Sandy was without a doubt the most destructive storm to hit New Jersey in modern times, causing dozens of deaths, damaging or destroying nearly 350,000 buildings, and leaving 7 million residents in the dark. Official estimates put statewide losses at around $37 billion, butspeculated that once factors like loss of economic activity and tourism dollars, borrowing costs, infrastructure repairs, and storm mitigation are taken into account, the cost could rise billions or even tens of billions higher.
New Jersey’s 127 miles of coastline contain billions of dollars of real estate, and they’re the source of tens of thousands of seasonal jobs and a $19 billion tourism industry, so rebuilding the shore as quickly as possible was seen as an imperative by many residents and business owners. On the one hand, the Christie administration has done all it can to expedite that endeavor, waiving standard permitting processes and minimizing interference from Trenton. It has also opted to leave important rebuilding decisions up to local municipalities, despite complaints and warnings from environmentalists and planners who call for more regional-based, long-term planning that takes future storms into account. On the other hand, even with the hurry-up-and-build approach, the Jersey Shore still has a long way to go to get back to normal.
Assessing the state of the recovery one year later is hard to do. There are plenty of anecdotes from shore residents to go around, but it’s hard to get a sense of the big picture. Building construction permit numbers don’t really tell the story, since there’s no way to separate figures of houses being rebuilt as a result of the storm from homes that would have been built anyway. And while vacant lots abound in places like Union Beach, there is no data available on a statewide level to indicate just how many people have yet to return to their homes. The Ocean County Planning Board did estimate recently, however, that it could be as high as 26,000 residences countywide.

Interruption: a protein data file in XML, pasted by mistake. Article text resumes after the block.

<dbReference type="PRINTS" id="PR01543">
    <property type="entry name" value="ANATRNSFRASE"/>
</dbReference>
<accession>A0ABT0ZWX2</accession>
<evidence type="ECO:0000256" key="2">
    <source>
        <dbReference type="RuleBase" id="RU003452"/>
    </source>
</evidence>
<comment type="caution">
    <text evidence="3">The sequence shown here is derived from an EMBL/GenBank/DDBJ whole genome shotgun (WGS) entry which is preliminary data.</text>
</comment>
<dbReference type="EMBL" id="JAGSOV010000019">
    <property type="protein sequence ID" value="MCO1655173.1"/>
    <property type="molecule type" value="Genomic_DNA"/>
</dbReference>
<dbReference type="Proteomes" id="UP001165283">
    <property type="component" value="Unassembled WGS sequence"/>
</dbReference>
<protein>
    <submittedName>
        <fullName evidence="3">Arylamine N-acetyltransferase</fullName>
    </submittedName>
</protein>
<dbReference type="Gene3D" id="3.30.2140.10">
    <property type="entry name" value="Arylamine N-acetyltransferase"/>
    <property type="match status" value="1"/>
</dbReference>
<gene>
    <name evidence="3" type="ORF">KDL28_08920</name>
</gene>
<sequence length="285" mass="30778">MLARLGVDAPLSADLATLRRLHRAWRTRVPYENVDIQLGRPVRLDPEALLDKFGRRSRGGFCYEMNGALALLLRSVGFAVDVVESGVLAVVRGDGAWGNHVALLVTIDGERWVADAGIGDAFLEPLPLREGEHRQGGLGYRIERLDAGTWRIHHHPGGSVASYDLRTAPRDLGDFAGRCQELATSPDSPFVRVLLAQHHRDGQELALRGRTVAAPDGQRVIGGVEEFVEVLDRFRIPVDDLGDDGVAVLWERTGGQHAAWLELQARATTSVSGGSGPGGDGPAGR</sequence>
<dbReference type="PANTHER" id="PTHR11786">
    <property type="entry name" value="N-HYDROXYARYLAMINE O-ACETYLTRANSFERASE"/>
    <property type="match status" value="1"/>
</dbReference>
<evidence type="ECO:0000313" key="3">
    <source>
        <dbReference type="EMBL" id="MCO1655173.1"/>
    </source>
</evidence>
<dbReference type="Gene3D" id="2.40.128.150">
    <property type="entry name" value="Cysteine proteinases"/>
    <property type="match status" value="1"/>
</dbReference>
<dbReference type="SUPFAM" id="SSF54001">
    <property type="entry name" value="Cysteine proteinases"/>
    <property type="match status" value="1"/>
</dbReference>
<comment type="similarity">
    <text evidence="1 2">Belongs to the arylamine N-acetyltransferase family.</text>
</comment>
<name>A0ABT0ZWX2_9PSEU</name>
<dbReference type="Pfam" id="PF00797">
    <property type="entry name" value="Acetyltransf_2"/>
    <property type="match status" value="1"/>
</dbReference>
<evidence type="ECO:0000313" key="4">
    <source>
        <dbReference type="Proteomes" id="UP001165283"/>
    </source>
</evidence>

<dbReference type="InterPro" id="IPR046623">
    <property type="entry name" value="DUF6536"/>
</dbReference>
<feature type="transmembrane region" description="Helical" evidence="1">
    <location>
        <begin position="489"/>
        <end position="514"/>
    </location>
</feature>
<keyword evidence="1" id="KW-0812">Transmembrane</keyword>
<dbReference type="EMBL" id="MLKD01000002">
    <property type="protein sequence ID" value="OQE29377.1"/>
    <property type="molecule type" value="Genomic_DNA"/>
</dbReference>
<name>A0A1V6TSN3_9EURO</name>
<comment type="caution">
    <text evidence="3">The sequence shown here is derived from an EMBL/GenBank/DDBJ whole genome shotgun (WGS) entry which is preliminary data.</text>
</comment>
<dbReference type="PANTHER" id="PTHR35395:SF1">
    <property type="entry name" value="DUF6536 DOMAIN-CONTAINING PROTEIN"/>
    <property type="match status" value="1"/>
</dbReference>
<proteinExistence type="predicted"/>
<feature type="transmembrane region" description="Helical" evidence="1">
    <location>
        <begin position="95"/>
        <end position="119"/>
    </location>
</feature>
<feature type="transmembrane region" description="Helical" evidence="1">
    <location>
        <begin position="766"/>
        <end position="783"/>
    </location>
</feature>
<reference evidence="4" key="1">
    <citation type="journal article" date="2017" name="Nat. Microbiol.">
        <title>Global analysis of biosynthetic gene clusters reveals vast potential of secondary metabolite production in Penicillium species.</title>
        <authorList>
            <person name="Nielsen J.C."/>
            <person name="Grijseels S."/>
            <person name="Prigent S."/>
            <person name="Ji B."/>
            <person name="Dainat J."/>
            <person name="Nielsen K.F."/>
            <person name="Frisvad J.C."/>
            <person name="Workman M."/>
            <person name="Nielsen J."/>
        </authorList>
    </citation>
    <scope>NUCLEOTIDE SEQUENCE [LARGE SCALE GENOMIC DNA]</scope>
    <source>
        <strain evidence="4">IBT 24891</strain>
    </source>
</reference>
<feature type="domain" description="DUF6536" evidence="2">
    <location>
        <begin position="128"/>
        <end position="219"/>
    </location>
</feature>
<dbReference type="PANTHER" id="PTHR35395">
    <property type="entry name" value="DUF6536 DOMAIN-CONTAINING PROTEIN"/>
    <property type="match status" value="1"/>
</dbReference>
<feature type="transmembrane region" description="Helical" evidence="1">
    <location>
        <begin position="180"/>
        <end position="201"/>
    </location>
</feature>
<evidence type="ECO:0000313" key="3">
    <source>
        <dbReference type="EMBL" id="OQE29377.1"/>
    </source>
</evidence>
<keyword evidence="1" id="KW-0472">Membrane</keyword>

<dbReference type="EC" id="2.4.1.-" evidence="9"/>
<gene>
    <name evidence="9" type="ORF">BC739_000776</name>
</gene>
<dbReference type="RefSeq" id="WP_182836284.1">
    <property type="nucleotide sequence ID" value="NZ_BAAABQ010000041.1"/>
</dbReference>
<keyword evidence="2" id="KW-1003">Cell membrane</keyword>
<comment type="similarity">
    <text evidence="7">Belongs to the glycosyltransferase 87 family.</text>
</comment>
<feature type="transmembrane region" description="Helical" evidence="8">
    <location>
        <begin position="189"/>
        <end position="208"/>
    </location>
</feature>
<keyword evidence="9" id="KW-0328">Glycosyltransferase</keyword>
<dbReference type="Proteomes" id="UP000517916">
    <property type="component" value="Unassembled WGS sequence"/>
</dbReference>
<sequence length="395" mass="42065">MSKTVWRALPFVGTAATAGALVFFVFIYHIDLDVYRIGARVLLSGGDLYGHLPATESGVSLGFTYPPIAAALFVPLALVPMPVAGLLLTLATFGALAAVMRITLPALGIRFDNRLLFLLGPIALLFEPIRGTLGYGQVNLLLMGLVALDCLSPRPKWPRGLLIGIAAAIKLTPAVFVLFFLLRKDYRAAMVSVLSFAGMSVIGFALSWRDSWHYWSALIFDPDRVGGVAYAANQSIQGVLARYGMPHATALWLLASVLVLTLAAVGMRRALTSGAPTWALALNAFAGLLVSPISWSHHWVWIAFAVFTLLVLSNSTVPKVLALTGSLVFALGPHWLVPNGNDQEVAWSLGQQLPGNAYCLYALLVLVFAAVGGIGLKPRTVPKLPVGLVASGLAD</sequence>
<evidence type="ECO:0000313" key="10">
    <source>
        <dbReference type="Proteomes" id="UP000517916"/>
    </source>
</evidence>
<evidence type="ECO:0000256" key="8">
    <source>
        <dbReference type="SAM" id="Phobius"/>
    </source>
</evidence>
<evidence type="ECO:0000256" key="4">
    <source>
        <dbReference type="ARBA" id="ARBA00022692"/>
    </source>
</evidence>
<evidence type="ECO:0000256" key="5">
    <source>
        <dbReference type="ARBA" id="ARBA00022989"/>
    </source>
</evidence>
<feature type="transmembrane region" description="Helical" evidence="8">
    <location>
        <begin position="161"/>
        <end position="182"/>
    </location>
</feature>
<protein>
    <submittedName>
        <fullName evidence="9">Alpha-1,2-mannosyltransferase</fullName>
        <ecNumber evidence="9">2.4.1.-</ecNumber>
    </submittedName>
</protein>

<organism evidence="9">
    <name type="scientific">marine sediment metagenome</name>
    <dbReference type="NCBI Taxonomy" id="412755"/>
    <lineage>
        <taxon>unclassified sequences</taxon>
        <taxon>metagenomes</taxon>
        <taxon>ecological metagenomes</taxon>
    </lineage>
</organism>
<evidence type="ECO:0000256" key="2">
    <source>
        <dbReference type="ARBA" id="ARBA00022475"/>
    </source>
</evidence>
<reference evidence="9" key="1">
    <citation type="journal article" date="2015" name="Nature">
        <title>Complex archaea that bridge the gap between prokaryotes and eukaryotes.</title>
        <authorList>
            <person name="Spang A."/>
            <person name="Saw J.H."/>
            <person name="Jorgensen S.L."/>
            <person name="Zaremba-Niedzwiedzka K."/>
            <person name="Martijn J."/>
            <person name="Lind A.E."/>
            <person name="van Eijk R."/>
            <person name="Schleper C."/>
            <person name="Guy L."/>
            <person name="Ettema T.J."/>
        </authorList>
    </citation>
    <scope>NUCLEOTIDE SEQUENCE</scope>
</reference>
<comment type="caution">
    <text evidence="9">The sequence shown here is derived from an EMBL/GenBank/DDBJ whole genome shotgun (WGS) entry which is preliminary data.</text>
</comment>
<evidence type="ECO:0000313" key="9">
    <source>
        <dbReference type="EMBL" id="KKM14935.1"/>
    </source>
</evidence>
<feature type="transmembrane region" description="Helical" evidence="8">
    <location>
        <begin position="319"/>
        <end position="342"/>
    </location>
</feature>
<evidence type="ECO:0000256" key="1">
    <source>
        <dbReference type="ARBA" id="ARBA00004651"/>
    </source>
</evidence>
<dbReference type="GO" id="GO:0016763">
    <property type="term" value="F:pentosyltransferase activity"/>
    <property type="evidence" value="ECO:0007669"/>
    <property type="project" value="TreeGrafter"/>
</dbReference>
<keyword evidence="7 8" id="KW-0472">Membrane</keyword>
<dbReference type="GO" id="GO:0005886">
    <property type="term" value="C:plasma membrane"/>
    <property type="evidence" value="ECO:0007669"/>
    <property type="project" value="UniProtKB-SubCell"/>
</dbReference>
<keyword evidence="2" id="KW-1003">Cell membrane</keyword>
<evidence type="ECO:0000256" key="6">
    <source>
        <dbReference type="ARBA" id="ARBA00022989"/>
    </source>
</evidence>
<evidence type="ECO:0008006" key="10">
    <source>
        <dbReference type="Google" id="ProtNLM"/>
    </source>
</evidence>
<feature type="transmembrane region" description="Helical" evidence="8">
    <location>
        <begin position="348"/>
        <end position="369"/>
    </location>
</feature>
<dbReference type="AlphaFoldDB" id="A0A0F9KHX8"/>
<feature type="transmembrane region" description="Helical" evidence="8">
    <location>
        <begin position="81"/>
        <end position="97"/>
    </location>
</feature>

There are certainly some promising signs. The administration has dedicated $300 million of FEMA money to offering buyouts of 1,000 flood-prone homes damaged by Sandy in tidal areas throughout the state, as well as another 300 that have repeatedly flooded in the Passaic River Basin. The first two deals were inked last week in Sayreville, and dozens more closings are expected in the coming months.
Insurance money has mostly gone out, even though it’s rarely enough to cover all the losses. According to information supplied by the NJ Department of Banking and Insurance, as of September 15th, private insurers had paid nearly $1.7 billion on residential property claims and $915 million for commercial property losses. And FEMA says federal flood insurance payouts in the state total more than $3.5 billion so far.
Roads and boardwalks have been fixed, and many homes are in the process of being elevated. And despite vocal objections from some holdouts, coastal communities are slowly going ahead with acquiring access to allow the Army Corps of Engineers to build a line of protective dunes.
Still, the past year has been difficult for many state residents. In Waretown, Judy Hickerson and her husband remain homeless, shuttling back and forth between relatives, sleeping on spare beds until they can get enough aid money to rebuild. In Union Beach, restaurant owner Gigi Liaguno-Dorr has filed a lawsuit against her insurance company, which has so far paid out less than $10,000 on an $850 thousand dollar policy. And along the Jersey Shore, afound nearly 40 percent of respondents said they spent less time at the beach this summer than in previous years due to nagging perceptions that things were not yet up and running. For many, a full recovery from Sandy is not yet on the horizon.